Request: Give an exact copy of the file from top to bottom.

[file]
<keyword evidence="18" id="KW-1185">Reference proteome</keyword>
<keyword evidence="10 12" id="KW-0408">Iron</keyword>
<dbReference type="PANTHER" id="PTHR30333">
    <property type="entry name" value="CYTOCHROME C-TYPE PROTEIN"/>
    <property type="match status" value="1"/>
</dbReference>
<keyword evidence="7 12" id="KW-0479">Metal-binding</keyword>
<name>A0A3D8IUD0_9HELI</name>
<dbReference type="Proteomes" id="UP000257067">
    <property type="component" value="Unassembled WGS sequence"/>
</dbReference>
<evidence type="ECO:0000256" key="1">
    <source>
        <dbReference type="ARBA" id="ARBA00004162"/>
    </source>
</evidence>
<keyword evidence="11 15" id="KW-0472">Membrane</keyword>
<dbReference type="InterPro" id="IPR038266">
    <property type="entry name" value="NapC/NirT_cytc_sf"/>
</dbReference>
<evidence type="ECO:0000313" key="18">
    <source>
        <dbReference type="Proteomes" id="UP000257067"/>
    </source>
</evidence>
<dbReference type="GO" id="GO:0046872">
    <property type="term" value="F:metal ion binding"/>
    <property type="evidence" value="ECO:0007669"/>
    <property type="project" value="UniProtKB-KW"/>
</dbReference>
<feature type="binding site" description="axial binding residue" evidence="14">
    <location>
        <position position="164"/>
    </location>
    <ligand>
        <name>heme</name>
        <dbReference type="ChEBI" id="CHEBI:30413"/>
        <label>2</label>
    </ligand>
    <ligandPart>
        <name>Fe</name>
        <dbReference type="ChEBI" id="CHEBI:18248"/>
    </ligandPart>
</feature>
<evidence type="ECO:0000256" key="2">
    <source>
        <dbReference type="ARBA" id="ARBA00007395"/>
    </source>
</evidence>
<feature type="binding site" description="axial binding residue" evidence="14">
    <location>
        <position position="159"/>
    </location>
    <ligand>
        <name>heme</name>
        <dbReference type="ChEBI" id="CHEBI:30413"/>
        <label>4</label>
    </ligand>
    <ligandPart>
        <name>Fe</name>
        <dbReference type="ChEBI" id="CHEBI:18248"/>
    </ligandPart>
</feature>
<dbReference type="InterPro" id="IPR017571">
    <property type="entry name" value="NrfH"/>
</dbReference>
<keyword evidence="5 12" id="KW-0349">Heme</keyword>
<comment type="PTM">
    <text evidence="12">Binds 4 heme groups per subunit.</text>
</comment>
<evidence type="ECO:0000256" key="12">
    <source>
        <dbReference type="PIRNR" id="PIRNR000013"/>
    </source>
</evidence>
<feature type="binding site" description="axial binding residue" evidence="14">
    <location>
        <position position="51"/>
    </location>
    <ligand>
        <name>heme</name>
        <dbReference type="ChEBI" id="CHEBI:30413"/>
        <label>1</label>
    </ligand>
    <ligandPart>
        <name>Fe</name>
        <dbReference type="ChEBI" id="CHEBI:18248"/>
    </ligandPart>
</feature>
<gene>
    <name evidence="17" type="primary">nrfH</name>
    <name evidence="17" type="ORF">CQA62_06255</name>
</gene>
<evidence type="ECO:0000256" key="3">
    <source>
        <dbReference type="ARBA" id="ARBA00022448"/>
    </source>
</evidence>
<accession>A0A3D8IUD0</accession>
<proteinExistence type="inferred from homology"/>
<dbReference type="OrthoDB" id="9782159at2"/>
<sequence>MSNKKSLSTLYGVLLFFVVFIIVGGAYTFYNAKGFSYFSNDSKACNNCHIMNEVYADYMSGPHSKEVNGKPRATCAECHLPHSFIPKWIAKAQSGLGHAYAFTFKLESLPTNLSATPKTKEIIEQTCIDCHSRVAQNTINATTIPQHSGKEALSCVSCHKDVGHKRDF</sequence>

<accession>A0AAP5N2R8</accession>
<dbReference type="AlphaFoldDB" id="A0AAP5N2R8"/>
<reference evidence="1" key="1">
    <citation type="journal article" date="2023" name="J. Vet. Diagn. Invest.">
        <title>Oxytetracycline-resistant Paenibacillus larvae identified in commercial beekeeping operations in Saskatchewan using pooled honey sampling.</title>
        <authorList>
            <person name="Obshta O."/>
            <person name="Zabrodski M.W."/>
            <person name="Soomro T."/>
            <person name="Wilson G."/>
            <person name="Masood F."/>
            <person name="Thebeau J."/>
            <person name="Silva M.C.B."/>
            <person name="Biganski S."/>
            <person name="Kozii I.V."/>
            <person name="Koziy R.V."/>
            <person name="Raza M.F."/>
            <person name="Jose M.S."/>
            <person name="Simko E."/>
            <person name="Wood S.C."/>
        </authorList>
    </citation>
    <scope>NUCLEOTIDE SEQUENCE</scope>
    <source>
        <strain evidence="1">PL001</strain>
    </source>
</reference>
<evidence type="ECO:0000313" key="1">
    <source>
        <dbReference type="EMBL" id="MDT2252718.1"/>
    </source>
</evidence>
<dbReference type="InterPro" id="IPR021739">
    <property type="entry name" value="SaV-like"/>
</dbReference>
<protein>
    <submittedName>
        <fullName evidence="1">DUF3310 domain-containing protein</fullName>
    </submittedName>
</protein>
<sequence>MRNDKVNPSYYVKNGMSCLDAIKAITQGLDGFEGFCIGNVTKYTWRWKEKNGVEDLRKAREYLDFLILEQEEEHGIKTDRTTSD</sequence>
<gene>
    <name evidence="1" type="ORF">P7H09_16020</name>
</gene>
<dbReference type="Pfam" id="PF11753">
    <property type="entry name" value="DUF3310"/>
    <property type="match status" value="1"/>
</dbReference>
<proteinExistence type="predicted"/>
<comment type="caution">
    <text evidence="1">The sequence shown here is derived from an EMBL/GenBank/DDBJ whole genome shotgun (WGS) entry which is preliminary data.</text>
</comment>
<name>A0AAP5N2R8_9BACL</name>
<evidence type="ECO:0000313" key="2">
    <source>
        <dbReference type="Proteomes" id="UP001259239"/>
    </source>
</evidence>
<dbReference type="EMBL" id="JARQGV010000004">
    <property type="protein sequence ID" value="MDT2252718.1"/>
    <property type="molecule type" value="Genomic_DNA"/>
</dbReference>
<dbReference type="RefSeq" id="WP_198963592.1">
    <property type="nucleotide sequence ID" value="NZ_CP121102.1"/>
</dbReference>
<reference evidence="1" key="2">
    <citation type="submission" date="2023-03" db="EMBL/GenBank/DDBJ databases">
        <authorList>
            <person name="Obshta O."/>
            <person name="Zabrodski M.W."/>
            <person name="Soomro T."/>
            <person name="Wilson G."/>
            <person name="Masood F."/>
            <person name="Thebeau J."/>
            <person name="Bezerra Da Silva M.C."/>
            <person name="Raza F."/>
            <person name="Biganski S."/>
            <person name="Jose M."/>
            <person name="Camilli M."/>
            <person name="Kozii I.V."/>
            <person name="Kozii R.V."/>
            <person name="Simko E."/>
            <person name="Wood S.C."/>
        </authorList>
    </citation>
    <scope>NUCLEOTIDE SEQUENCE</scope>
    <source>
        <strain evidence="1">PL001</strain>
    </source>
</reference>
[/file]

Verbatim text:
<keyword evidence="18" id="KW-1185">Reference proteome</keyword>
<keyword evidence="10 12" id="KW-0408">Iron</keyword>
<dbReference type="PANTHER" id="PTHR30333">
    <property type="entry name" value="CYTOCHROME C-TYPE PROTEIN"/>
    <property type="match status" value="1"/>
</dbReference>
<keyword evidence="7 12" id="KW-0479">Metal-binding</keyword>
<name>A0A3D8IUD0_9HELI</name>
<dbReference type="Proteomes" id="UP000257067">
    <property type="component" value="Unassembled WGS sequence"/>
</dbReference>
<evidence type="ECO:0000256" key="1">
    <source>
        <dbReference type="ARBA" id="ARBA00004162"/>
    </source>
</evidence>
<keyword evidence="11 15" id="KW-0472">Membrane</keyword>
<dbReference type="InterPro" id="IPR038266">
    <property type="entry name" value="NapC/NirT_cytc_sf"/>
</dbReference>
<evidence type="ECO:0000313" key="18">
    <source>
        <dbReference type="Proteomes" id="UP000257067"/>
    </source>
</evidence>
<dbReference type="GO" id="GO:0046872">
    <property type="term" value="F:metal ion binding"/>
    <property type="evidence" value="ECO:0007669"/>
    <property type="project" value="UniProtKB-KW"/>
</dbReference>
<feature type="binding site" description="axial binding residue" evidence="14">
    <location>
        <position position="164"/>
    </location>
    <ligand>
        <name>heme</name>
        <dbReference type="ChEBI" id="CHEBI:30413"/>
        <label>2</label>
    </ligand>
    <ligandPart>
        <name>Fe</name>
        <dbReference type="ChEBI" id="CHEBI:18248"/>
    </ligandPart>
</feature>
<evidence type="ECO:0000256" key="2">
    <source>
        <dbReference type="ARBA" id="ARBA00007395"/>
    </source>
</evidence>
<feature type="binding site" description="axial binding residue" evidence="14">
    <location>
        <position position="159"/>
    </location>
    <ligand>
        <name>heme</name>
        <dbReference type="ChEBI" id="CHEBI:30413"/>
        <label>4</label>
    </ligand>
    <ligandPart>
        <name>Fe</name>
        <dbReference type="ChEBI" id="CHEBI:18248"/>
    </ligandPart>
</feature>
<dbReference type="InterPro" id="IPR017571">
    <property type="entry name" value="NrfH"/>
</dbReference>
<keyword evidence="5 12" id="KW-0349">Heme</keyword>
<comment type="PTM">
    <text evidence="12">Binds 4 heme groups per subunit.</text>
</comment>
<evidence type="ECO:0000256" key="12">
    <source>
        <dbReference type="PIRNR" id="PIRNR000013"/>
    </source>
</evidence>
<feature type="binding site" description="axial binding residue" evidence="14">
    <location>
        <position position="51"/>
    </location>
    <ligand>
        <name>heme</name>
        <dbReference type="ChEBI" id="CHEBI:30413"/>
        <label>1</label>
    </ligand>
    <ligandPart>
        <name>Fe</name>
        <dbReference type="ChEBI" id="CHEBI:18248"/>
    </ligandPart>
</feature>
<gene>
    <name evidence="17" type="primary">nrfH</name>
    <name evidence="17" type="ORF">CQA62_06255</name>
</gene>
<evidence type="ECO:0000256" key="3">
    <source>
        <dbReference type="ARBA" id="ARBA00022448"/>
    </source>
</evidence>
<accession>A0A3D8IUD0</accession>
<proteinExistence type="inferred from homology"/>
<dbReference type="OrthoDB" id="9782159at2"/>
<sequence>MSNKKSLSTLYGVLLFFVVFIIVGGAYTFYNAKGFSYFSNDSKACNNCHIMNEVYADYMSGPHSKEVNGKPRATCAECHLPHSFIPKWIAKAQSGLGHAYAFTFKLESLPTNLSATPKTKEIIEQTCIDCHSRVAQNTINATTIPQHSGKEALSCVSCHKDVGHKRDF</sequence>

<accession>A0AAP5N2R8</accession>
<dbReference type="AlphaFoldDB" id="A0AAP5N2R8"/>
<reference evidence="1" key="1">
    <citation type="journal article" date="2023" name="J. Vet. Diagn. Invest.">
        <title>Oxytetracycline-resistant Paenibacillus larvae identified in commercial beekeeping operations in Saskatchewan using pooled honey sampling.</title>
        <authorList>
            <person name="Obshta O."/>
            <person name="Zabrodski M.W."/>
            <person name="Soomro T."/>
            <person name="Wilson G."/>
            <person name="Masood F."/>
            <person name="Thebeau J."/>
            <person name="Silva M.C.B."/>
            <person name="Biganski S."/>
            <person name="Kozii I.V."/>
            <person name="Koziy R.V."/>
            <person name="Raza M.F."/>
            <person name="Jose M.S."/>
            <person name="Simko E."/>
            <person name="Wood S.C."/>
        </authorList>
    </citation>
    <scope>NUCLEOTIDE SEQUENCE</scope>
    <source>
        <strain evidence="1">PL001</strain>
    </source>
</reference>
<evidence type="ECO:0000313" key="1">
    <source>
        <dbReference type="EMBL" id="MDT2252718.1"/>
    </source>
</evidence>
<dbReference type="InterPro" id="IPR021739">
    <property type="entry name" value="SaV-like"/>
</dbReference>
<protein>
    <submittedName>
        <fullName evidence="1">DUF3310 domain-containing protein</fullName>
    </submittedName>
</protein>
<sequence>MRNDKVNPSYYVKNGMSCLDAIKAITQGLDGFEGFCIGNVTKYTWRWKEKNGVEDLRKAREYLDFLILEQEEEHGIKTDRTTSD</sequence>
<gene>
    <name evidence="1" type="ORF">P7H09_16020</name>
</gene>
<dbReference type="Pfam" id="PF11753">
    <property type="entry name" value="DUF3310"/>
    <property type="match status" value="1"/>
</dbReference>
<proteinExistence type="predicted"/>
<comment type="caution">
    <text evidence="1">The sequence shown here is derived from an EMBL/GenBank/DDBJ whole genome shotgun (WGS) entry which is preliminary data.</text>
</comment>
<name>A0AAP5N2R8_9BACL</name>
<evidence type="ECO:0000313" key="2">
    <source>
        <dbReference type="Proteomes" id="UP001259239"/>
    </source>
</evidence>
<dbReference type="EMBL" id="JARQGV010000004">
    <property type="protein sequence ID" value="MDT2252718.1"/>
    <property type="molecule type" value="Genomic_DNA"/>
</dbReference>
<dbReference type="RefSeq" id="WP_198963592.1">
    <property type="nucleotide sequence ID" value="NZ_CP121102.1"/>
</dbReference>
<reference evidence="1" key="2">
    <citation type="submission" date="2023-03" db="EMBL/GenBank/DDBJ databases">
        <authorList>
            <person name="Obshta O."/>
            <person name="Zabrodski M.W."/>
            <person name="Soomro T."/>
            <person name="Wilson G."/>
            <person name="Masood F."/>
            <person name="Thebeau J."/>
            <person name="Bezerra Da Silva M.C."/>
            <person name="Raza F."/>
            <person name="Biganski S."/>
            <person name="Jose M."/>
            <person name="Camilli M."/>
            <person name="Kozii I.V."/>
            <person name="Kozii R.V."/>
            <person name="Simko E."/>
            <person name="Wood S.C."/>
        </authorList>
    </citation>
    <scope>NUCLEOTIDE SEQUENCE</scope>
    <source>
        <strain evidence="1">PL001</strain>
    </source>
</reference>